78: The Biggest Losers Win Big

78: The Biggest Losers Win Big

From Chicken Soup for the Soul: Raising Kids on the Spectrum

The Biggest Losers Win Big

It is never too late to be who you might have been.

~George Eliot

“So your son’s autism drove you to overeat?” The woman asking the question was a casting director for NBC’s reality-TV show The Biggest Loser.

A week earlier my wife Amy had “tricked” me into attending a casting call in Atlanta on Valentine’s Day for the popular prime-time weight loss show.

Amy’s proposition to me went something like this: “Honey, we need a romantic weekend away, and, by the way, while we’re there, I want us to stand in a line with 600 other fat people.”

We went, and were chosen for a second audition. And that’s how we ended up in a hotel room talking about our struggles with an NBC casting director.

Our son’s autism had, indeed, driven us to food. Together, we weighed 560 pounds.

I’d always struggled with weight, but Amy’s battles with emotional eating began in earnest when autism turned our world upside down.

Sometimes I’m struck by how dramatically life can change in an instant. Life can be going one way and, in a heartbeat, everything can change and you find yourself heading in entirely new direction.

That’s exactly what happened to us in the spring of 2002.

Our third son, Rhett, was two and a half, and everything about how our little guy was developing was right on track.

Then one day everything changed. Rhett regressed in skills and vocabulary. He stopped making eye contact and began to withdraw into himself.

In the hardest two years of our lives, we pleaded with doctors for answers. When Rhett was finally diagnosed with autism at age five, we were devastated, but relieved to finally have an explanation.

By then, Rhett was sleeping very little and we couldn’t reason with him at all. When he did talk, he “parroted” what he heard. If Amy asked, “What color is this apple?” he repeated, “What color is this apple?” He couldn’t answer simple questions, like what his name was or where he lived.

He was unpredictable and had no concept of danger. We lived in constant fear that he would climb out a window or wander away, unable to tell anyone his name or where he lived. We nailed shut the windows in his upstairs bedroom to keep him safe. And when Rhett wasn’t awake in the middle of the night drawing on walls, he would lie in bed peeling the sheetrock paper off the walls.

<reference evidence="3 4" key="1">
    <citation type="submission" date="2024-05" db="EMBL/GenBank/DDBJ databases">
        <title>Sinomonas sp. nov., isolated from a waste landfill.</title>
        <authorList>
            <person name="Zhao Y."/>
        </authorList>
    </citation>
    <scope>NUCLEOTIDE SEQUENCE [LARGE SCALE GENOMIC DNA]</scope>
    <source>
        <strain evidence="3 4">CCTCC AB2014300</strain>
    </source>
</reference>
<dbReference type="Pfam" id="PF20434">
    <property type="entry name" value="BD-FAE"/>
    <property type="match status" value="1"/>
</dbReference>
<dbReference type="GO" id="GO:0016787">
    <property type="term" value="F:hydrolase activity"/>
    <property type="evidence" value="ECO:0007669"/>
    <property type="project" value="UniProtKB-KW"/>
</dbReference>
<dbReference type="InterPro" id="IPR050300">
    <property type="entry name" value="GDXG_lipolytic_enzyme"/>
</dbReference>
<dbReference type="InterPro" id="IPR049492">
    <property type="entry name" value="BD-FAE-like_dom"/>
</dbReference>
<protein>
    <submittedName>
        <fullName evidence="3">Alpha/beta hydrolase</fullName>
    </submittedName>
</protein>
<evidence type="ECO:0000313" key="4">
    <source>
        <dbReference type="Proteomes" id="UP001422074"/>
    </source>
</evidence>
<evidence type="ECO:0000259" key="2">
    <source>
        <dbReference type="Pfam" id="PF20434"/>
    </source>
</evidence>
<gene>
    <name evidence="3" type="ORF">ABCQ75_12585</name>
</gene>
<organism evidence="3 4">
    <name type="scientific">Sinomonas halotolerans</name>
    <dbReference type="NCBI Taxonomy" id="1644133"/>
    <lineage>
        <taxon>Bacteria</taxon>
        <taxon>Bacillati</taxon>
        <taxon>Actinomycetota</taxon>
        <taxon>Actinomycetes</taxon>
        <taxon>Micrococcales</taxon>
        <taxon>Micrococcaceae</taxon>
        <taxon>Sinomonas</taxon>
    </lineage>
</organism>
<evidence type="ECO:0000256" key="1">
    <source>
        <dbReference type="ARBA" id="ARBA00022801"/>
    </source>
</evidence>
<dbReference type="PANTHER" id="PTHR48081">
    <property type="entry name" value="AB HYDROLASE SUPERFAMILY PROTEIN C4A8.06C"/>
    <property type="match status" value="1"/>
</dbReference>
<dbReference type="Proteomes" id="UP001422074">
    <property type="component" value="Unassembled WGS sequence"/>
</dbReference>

Teachers told us Rhett would probably never read phonetically, nor could he follow simple instructions like “get your backpack from on top of the dryer” because he couldn’t understand abstract concepts like “on top.” Every night we worked with him for hours on homework, eventually giving up and telling him all the answers.

Depressed and exhausted, Amy started eating for comfort. I called her every day on my way home from work to gauge her level of sadness. Should I pick up Rocky Road ice cream? Or should I pick up ice cream and Reese’s Peanut Butter Cups?

Amy was obsessed with “fixing” Rhett, and increasingly burdened knowing there were therapies out there we couldn’t afford. Plus, we’d been told there’s a window of time when an autistic child is very young when you can make a difference. After that, it’s too late.

Soon Amy was spending every Tuesday night in bed with a big bowl of ice cream, watching The Biggest Loser on TV and crying.

I’d never felt so helpless as a husband or father.

We told our story to the casting director. Two months later, we got a call saying we were perfect for the show.

Earlier I said that life can change in a heartbeat, that in an instant you can find yourself on a brand new path. It happened, tragically, when Rhett began showing signs of autism. It happened again, this time for good, when we were selected to participate on The Biggest Loser.

Amy and I were different: I had no idea what a calorie was, and Amy was an experienced dieter. But we were both stuck, and desperately needed someone skilled who could coach us through the changes that would make our lives better.

Out of sixteen contestants, Amy came in second and I third in weight loss percentage, dropping a combined total of 256 pounds. Suddenly we had more energy. We had more hope. We even parented differently, for the first time emphasizing healthy living.

We were also getting e-mails from parents of other autistic kids, saying they’d seen us on TV and been encouraged by our story. Daily challenges still overwhelmed us, but we didn’t feel as alone in our struggles.

One day we got an e-mail from a local tutoring and brain training organization that wanted to help Rhett. At this point Rhett had officially been in kindergarten for three years, with little hope of being promoted to first grade. After the tutoring, the changes were so dramatic that Rhett was admitted into first grade and has advanced every year since.

Today Rhett is in fifth grade, and is in regular classes most of the time. He loves to read. He does his homework by himself in about half an hour. And when he’s looking for his backpack and we tell him it’s in the living room on top of the bookshelf next to the couch, he knows immediately where to look.

We recently had a birthday party for Rhett. Surrounded by friends and family, he read every card aloud, then thanked each guest one by one. Watching him shine, I thought, “He still has autism, but he has friends. He has skills and dreams. He has a future, and it’s brighter than we imagined it could be.”

We’re so thankful for the coaches who so dramatically changed our lives — Bob Harper and Jillian Michaels who helped us change our bodies, and our local tutors who helped Rhett catch up to his classmates.

Life really can change in a heartbeat. Things can be really hard, then something happens and you find yourself heading in a whole new direction.

~Phil Parham

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